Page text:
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The Blitz remembered

Posted by Richard Tuesday, September 07, 2010


It is rather ironic that there should be a tube strike in London today, leading to the inevitable headlines describing Londoner's "misery". The irony, of course, is that today is the 70th anniversary of the start of the Blitz in London, when Londoners truly had something to be miserable about.

The MSM is offering a variety of fare, but much of it is "stream of consciousness" stuff that does not help the reader understand the great events of that time. One of the more interesting pieces is this one in The Guardian, while this treatment of the pictures has a certain draw. But it is The Guardian which seems to be doing the better job, offering an interactive timeline on events.

I will be giving the day full treatment on The Days of Glory, although I have to say that it is very hard going trying to separate the myth from reality. The BBC, of course, majors on how the Blitz "brought us all together", which is only one part of the story.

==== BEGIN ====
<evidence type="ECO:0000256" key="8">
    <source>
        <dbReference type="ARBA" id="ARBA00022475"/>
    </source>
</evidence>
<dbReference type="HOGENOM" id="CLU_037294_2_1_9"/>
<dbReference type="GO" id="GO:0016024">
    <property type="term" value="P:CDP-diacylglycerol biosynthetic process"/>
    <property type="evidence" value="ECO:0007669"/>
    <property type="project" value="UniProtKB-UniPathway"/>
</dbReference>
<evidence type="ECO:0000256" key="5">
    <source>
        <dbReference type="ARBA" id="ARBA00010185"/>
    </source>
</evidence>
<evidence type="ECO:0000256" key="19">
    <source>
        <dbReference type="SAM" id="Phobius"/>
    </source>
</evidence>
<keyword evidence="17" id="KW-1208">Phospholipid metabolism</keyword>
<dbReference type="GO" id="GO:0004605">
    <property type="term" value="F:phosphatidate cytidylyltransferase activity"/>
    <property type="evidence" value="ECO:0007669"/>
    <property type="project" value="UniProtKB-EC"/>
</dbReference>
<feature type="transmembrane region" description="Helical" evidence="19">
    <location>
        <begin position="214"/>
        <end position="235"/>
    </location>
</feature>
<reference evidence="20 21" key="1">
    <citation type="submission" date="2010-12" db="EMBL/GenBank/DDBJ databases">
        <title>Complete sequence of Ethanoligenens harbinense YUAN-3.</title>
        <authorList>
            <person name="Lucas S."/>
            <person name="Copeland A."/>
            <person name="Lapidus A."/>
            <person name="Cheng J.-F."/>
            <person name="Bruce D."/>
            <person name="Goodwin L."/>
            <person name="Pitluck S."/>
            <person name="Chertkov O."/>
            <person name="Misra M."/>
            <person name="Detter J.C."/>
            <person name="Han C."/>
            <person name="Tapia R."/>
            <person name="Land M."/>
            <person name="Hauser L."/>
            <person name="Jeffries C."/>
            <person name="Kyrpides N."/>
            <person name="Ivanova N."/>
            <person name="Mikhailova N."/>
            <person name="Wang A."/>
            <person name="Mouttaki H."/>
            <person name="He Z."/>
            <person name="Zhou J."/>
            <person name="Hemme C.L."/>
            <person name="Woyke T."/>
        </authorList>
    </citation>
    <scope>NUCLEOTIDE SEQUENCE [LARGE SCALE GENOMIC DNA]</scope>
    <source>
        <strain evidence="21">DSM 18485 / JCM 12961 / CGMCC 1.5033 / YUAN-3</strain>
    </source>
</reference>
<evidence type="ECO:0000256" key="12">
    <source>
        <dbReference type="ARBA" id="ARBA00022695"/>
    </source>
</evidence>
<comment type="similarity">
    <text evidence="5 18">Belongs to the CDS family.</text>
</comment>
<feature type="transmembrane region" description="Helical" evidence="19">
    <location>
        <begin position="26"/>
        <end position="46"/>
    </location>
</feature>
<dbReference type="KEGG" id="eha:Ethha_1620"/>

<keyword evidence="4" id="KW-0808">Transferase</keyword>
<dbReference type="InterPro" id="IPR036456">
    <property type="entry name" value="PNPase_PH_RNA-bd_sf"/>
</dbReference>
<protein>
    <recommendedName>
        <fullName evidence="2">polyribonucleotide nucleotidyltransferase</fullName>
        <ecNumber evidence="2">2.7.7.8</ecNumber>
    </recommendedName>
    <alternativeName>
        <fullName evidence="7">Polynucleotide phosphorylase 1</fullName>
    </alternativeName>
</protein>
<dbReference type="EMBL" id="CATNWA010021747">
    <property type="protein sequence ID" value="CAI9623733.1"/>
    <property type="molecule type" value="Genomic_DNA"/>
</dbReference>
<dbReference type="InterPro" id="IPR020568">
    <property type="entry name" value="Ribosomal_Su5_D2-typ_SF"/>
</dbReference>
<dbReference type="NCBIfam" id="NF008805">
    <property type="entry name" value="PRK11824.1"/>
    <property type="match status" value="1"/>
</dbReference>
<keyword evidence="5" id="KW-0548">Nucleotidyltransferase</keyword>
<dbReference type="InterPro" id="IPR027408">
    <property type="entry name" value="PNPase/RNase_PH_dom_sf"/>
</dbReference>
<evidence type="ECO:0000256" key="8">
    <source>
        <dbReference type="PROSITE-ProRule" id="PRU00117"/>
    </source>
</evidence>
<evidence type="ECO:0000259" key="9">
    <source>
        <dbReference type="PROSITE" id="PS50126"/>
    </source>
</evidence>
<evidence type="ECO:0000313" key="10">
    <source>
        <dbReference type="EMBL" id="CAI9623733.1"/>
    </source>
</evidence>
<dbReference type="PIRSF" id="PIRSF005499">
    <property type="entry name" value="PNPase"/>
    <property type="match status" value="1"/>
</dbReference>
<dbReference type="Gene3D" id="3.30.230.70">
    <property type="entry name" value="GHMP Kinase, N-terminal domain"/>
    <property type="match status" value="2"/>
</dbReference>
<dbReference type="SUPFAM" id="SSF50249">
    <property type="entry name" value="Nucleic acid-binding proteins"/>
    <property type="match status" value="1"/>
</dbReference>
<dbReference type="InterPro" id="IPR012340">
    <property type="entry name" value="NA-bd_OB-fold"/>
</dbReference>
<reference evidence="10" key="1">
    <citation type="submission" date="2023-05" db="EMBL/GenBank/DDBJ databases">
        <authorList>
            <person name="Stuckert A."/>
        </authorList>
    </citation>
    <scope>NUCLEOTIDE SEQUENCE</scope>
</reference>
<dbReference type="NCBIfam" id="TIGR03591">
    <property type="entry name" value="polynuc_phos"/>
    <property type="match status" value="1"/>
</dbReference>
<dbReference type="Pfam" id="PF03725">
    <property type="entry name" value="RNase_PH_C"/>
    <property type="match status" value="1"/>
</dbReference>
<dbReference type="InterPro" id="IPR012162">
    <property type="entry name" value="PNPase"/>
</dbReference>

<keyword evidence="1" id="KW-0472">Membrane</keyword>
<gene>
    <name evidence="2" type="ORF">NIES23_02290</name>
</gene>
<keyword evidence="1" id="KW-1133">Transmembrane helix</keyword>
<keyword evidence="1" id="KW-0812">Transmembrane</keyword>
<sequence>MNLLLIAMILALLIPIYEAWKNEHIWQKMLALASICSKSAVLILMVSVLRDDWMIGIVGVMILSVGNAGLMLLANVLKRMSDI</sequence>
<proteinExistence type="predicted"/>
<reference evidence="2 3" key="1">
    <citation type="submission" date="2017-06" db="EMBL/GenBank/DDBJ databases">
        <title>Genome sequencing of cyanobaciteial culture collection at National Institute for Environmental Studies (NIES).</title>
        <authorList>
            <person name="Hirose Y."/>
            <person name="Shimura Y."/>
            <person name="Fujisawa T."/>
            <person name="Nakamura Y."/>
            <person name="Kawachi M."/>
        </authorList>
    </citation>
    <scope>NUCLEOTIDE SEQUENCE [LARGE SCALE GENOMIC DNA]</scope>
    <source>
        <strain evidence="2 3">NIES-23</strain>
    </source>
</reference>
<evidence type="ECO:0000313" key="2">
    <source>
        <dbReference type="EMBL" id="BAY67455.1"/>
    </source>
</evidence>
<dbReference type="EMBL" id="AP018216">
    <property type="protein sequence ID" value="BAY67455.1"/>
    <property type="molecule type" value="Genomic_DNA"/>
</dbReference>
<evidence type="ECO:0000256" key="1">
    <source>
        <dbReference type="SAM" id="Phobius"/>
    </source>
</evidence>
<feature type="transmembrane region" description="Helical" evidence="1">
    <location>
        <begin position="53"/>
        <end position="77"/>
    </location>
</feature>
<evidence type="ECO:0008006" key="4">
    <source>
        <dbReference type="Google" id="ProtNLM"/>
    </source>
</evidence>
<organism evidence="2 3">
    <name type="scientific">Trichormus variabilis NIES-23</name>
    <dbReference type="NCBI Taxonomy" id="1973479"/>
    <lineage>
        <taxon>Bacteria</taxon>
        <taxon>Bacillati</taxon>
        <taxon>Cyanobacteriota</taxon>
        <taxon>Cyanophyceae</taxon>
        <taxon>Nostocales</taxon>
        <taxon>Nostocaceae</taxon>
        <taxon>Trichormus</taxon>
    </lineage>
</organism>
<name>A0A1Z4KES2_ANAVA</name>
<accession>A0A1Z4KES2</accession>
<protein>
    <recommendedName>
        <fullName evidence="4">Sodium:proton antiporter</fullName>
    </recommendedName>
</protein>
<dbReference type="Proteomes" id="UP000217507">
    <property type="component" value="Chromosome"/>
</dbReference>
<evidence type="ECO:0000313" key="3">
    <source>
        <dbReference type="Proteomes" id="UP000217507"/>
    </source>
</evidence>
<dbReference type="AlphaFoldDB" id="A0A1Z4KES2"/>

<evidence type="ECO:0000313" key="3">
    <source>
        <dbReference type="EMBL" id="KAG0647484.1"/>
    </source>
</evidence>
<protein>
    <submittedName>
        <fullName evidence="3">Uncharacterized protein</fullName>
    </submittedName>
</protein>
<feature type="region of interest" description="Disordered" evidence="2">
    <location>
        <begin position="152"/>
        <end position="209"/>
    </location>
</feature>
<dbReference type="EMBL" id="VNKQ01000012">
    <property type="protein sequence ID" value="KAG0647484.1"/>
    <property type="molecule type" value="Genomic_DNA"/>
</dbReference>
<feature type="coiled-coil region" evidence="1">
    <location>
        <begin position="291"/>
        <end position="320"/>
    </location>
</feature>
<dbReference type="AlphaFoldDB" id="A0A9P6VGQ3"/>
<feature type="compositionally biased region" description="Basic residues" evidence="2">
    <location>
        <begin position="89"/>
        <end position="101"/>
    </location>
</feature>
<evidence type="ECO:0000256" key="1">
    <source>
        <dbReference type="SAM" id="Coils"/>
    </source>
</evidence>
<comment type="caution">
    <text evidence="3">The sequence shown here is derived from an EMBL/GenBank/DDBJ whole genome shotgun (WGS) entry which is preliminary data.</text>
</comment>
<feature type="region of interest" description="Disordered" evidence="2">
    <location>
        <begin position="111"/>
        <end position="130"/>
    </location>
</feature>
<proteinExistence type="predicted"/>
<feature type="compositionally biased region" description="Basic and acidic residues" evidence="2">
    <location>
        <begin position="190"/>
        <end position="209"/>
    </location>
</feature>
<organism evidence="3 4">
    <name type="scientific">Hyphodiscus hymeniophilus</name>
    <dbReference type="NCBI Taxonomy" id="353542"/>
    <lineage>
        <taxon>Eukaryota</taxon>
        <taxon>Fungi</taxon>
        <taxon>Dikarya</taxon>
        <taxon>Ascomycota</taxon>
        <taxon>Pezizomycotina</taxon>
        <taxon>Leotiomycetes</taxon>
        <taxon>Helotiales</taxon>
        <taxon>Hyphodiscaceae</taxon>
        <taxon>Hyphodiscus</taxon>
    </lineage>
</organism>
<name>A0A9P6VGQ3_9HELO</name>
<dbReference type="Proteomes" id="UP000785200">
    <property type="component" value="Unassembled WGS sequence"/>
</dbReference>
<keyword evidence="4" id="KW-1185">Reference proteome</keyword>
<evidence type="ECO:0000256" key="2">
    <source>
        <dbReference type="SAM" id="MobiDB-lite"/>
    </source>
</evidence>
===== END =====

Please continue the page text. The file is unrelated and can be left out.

In fact, while the reporting of the war was supposed to be the BBC's finest hour, coverage was so dire and "tedious" that listeners were deserting in droves to German stations, to find out what was really going on.

But the darker side of the London Blitz is hinted at by The Guardian which gives us the bare statistics, but then tells us that 5,000 Londoners slept in Epping Forest that night.

These were the trekkers, the existence of which is barely recognised in the literature and represents the tip of the iceberg, a huge "self-help" movement by the population, responding to some enormous incompetencies and inefficiencies of local authorities and central government.

Many things were done extremely well, other things not so, and yet others were done very badly indeed - details of which have been suppressed. The full story, therefore, has not even begun to be told. It is going to take some telling!

COMMENT: Battle of Britain thread